What binds all of these things together is a lack of innocence, a lack of childlike wonder, and perhaps a deep-seated fear that everything will crumble around them. And I can’t help but wonder, is this the intention? That Giygas is representative of what happens when we let growing up get to us too much that we let go of the better parts of childhood – namely the imagination and love of the world around us.

The police have gotten to the point where everything is a danger that must be stamped out, even if it’s only a 10-year-old boy wandering somewhere he arbitrarily shouldn’t. The cult leader becomes so fixated on how damaged the world is that he wants to paint it blue (and inspired the first draft of a Rolling Stones song?). A businessman becomes obsessed with profit and power that he loses sight of the good in the world. A child is so spoiled that they are unable to wonder and imagine at all.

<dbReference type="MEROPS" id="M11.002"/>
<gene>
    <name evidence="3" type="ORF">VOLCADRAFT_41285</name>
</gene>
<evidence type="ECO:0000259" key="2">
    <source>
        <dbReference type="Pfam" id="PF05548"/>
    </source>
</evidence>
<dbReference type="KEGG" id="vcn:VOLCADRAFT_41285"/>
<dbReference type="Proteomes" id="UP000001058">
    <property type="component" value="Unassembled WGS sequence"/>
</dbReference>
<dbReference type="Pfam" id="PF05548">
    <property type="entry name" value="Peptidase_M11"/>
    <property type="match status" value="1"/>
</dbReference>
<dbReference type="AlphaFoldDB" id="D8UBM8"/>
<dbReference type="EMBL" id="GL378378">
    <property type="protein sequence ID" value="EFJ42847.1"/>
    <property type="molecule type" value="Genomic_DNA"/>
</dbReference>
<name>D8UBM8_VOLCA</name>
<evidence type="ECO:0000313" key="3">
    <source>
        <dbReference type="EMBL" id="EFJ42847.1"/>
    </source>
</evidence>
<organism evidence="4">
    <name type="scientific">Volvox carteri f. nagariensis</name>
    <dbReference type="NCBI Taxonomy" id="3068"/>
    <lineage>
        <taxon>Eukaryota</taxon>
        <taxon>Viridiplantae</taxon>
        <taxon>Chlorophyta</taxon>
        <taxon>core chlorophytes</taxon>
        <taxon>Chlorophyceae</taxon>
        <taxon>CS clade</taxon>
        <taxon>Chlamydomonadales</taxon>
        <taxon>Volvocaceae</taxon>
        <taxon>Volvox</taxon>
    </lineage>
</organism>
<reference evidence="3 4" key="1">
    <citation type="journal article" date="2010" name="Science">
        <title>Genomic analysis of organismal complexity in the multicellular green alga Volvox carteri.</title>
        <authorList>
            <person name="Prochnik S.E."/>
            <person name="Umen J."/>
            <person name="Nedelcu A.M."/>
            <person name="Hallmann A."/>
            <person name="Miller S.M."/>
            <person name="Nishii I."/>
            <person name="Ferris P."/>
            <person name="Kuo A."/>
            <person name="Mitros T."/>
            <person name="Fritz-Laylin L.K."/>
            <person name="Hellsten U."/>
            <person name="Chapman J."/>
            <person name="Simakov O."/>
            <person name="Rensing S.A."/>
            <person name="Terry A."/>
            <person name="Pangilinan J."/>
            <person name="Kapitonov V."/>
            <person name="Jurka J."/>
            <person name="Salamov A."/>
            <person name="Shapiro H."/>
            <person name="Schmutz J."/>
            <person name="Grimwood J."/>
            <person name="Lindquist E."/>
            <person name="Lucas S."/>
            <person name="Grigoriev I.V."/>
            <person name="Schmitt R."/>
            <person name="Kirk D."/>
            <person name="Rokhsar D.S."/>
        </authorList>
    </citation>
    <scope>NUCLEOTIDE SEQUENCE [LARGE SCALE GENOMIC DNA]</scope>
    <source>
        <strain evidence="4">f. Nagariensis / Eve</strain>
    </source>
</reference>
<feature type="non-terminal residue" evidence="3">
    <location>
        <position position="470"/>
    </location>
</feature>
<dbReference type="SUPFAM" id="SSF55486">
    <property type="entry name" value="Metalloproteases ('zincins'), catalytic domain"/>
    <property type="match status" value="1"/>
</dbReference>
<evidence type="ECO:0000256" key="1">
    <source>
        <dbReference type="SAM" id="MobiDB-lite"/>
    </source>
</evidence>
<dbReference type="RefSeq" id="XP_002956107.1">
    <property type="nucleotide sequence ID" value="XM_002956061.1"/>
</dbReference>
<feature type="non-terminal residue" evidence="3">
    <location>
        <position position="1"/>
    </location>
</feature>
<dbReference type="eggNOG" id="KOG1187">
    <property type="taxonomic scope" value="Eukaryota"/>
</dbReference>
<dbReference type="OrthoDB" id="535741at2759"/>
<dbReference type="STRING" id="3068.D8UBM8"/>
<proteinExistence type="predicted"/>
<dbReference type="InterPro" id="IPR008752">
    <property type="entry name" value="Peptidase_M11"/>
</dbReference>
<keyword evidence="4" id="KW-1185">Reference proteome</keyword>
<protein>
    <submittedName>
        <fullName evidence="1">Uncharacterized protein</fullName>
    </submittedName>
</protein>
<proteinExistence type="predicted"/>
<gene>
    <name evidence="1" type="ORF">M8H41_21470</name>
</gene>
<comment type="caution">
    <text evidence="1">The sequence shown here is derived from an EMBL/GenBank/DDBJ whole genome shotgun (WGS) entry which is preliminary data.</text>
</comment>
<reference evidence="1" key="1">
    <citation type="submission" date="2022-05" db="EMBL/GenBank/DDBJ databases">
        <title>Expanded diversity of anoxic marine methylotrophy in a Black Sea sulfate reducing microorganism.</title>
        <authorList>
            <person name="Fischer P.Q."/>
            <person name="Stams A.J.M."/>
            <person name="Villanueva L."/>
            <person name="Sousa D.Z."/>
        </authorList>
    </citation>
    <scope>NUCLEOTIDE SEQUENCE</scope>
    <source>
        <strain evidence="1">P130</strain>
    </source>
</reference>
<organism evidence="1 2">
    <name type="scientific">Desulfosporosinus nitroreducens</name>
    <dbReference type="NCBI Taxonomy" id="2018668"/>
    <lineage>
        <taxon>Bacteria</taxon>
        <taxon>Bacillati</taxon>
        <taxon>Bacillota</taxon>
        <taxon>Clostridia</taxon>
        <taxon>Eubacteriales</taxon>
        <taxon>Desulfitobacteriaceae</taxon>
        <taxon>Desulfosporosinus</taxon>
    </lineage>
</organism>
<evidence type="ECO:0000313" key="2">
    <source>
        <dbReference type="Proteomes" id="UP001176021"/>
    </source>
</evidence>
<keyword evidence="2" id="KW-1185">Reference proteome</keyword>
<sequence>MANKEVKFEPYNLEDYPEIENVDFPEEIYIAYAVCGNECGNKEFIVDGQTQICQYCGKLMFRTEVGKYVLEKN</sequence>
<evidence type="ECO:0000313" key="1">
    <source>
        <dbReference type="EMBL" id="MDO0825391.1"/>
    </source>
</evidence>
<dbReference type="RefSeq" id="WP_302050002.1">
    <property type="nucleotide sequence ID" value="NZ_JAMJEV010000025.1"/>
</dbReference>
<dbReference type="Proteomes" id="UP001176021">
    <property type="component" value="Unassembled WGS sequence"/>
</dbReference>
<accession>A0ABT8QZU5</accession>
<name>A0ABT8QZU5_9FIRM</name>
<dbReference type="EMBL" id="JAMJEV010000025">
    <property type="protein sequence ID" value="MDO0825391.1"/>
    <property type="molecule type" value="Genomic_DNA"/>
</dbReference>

Based on this, for me, EarthBound is about more than just growing up. It’s about maturing while never locking away your inner child. The source of darkness and evil is forgetting the wonder of play. It shows in the adults we meet who aren’t evil too. Jeff’s dad is absent-minded but good at heart, due to his scientific curiosity and desire to play and explore. The Dungeon Man is eccentric but helpful, and he’s defined by a bizarre, seemingly-impossible and, of course, childlike dream (he wants to be a dungeon when he grows up). The Runaway Five are your biggest allies, and they’re all big children who just want to play music. These adults grew up, but they didn’t lose their childlike wonder or imagination, and they’re helpful.

And since Giygas was based on the moment where Itoi lost his childhood innocence, it all seems likely that this might be the case. I feel like he didn’t just want the player to feel like their innocence has been taken away, he wanted to suggest that Giygas was taking away the innocence of the characters as well.

Perhaps I’m reading too much into this, but I feel EarthBound makes a strong case for growing up but never growing old, to avoid being taken over by an Eldritch abomination. Probably.